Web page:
The BBC's former Gaza Strip correspondent on the way the world views the Palestinians, and how Israel transformed from a young David of a fledgling state to the Goliath of the occupation.
Iran does has grave problems but family life is of a quality that has largely disappeared in the west and privacy is respected. Nor is there any sense of the oppression one finds in Wahhabi societies.
The assault on Gaza has been a humanitarian disaster, yet the west's staunch support for Israel continues.
So fragile is the “peace” between Israel and the Palestinians that it takes the smallest spark to light the fuse of war.
Have we gone back in time? The era of Muslim caliphates came to a close in 1924, when the Ottomans were toppled in Turkey.
Hebron is the city of Abraham, the patriarch from whom all Jews, Muslims and, to a lesser extent, Christians claim descent. It is the emotional heart of the world’s most intractable conflict.
Storm, despite being a spy at the forefront of western intelligence efforts, was primarily driven by a desperate need to belong.
The leader of Isis, Abu Bakr al-Baghdadi, has declared himself “Caliph Ibrahim”, thereby appropriating an Islamic title with a long, chequered history.
Liam Fox insists that the “public will accept” increased surveillance because of the threat of terrorism. One suspects that if we don’t accept it, we’ll be made to.
Channel 4 News’s international editor returns to a country where she has strong memories and friendships but finds her movements hampered by customs officials.
Israel is preparing to retaliate for the killing of three teenagers, but an increase in violence will hurt both sides.
The BBC correspondent travels to Iraq for the first time since 2003 to find quiet, fearful streets in Jalula but tranquility and tolerance in Iraq’s Kurdish capital.
On Monday the Egyptian government is set to introduce its new – and completely bogus – anti-Aids equipment. Let's hope it quietly ducks out of this promise.
Accompanied by a small army of peshmerga, I went as close as I dared to the front line, an army base in Kirkuk that the Iraqis had abandoned without putting up much of a fight.
The recent onslaught by Isis isn't a rogue success for terrorist groups; non-state actors are on the rise worldwide. We should be watching and wary.
Hundreds of young British men are said to have joined the murderous group, first in Syria and now on its bloody incursion into Iraq. What happens when they come home?
The three Al Jazeera journalists sentenced to seven years in jail in an Egyptian court room today should never have been tried in the first place. And yet, the day before their verdict, the US government released £338m of military aid to Egypt's repressive new rulers.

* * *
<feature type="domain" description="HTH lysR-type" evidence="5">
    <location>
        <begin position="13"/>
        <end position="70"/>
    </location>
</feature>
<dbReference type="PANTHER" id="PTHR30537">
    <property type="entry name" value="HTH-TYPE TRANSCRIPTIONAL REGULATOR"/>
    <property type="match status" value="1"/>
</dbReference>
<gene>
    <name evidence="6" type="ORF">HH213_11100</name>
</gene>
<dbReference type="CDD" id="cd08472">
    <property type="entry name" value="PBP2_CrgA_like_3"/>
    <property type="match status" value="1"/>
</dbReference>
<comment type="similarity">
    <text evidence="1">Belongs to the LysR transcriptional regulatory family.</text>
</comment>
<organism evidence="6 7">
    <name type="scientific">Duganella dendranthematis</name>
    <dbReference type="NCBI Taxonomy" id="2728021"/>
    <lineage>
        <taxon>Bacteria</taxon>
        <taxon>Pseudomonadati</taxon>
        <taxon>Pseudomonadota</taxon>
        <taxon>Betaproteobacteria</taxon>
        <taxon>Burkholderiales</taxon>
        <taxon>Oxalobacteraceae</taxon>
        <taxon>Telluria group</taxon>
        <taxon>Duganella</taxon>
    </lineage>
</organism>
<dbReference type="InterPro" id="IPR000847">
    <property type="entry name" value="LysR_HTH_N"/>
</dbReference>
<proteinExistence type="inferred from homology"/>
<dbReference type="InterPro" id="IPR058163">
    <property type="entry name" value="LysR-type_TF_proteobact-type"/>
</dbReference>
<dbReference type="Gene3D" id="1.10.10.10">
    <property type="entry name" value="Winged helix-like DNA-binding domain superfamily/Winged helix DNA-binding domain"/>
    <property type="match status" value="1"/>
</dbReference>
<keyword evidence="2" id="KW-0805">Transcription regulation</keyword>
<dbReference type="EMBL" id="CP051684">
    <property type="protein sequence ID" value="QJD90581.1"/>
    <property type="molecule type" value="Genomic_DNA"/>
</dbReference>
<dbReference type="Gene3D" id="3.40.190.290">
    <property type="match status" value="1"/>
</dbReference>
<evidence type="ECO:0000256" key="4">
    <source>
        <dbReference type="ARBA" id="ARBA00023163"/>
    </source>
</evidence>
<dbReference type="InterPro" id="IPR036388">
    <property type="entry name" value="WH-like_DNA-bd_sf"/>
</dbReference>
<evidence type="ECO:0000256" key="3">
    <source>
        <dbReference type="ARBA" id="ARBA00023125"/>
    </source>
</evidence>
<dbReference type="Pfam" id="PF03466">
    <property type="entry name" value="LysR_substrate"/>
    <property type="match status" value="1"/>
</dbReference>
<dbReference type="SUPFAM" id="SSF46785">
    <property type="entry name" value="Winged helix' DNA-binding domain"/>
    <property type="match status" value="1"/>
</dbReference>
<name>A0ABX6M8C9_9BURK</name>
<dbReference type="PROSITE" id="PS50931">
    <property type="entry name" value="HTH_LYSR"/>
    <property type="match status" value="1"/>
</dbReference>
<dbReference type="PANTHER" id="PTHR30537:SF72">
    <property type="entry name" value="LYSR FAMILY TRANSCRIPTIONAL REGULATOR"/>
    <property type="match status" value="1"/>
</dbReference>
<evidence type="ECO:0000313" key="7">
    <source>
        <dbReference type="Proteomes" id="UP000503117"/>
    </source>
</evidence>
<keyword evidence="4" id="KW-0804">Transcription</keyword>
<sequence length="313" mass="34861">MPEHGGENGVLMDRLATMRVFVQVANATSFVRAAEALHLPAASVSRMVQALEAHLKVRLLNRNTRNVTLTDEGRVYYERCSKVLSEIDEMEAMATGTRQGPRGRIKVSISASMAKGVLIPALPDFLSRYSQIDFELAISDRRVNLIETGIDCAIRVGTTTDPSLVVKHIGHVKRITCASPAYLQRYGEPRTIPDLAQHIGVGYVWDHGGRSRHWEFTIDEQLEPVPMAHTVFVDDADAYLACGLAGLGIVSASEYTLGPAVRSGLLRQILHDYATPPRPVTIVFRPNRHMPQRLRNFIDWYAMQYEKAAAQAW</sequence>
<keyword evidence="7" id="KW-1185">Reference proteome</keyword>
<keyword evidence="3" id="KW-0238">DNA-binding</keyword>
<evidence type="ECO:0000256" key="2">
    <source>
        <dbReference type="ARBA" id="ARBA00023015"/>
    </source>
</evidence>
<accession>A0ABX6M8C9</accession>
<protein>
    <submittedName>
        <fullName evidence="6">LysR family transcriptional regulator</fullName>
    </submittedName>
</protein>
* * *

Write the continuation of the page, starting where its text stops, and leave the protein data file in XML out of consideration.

A lasting settlement cannot be imposed from the outside.
Despite the media’s focus on the sectarian dimension of Iraq’s current crisis, the reality is more complex.
How many Sure Start centres cancel out the depleted uranium used in Fallujah? Why does record investment in the NHS absolve the torture and abuse in Abu Ghraib?
From its unsettling but bureaucratic annual reports to its sophisticated social media strategy, the jihadist group Isis has been borrowing ideas from business and applying them to international terror.
It is not the assertiveness of new entities that is driving change, but the collapse of the old national constructions.
The latest violence exposes the administration’s lack of vision for the broader Middle East.
Senior MP Sir Richard Ottaway speaks out on Iraq.
“What I heard today scared the hell out of me”, one US senator said following the capture of Iraq's second city by the hardline jihadist group ISIS. So who are ISIS and how big a threat to they pose?
Seven Bahá'ís – members of Iran’s largest non-Muslim religious minority, persecuted by the government for decades – have now spent six years in prison for practising their religion.
Saudi Arabia’s poor record on human rights and its treatment of women make it easy to demonise the kingdom.
The leaders in Egypt have repeatedly failed to recognise that the campaigning of not-for-profits plays an important role as a pressure gauge that can release dissent in a manageable way.
The mass death penalties and the wider crackdown on the opposition cannot be tolerated.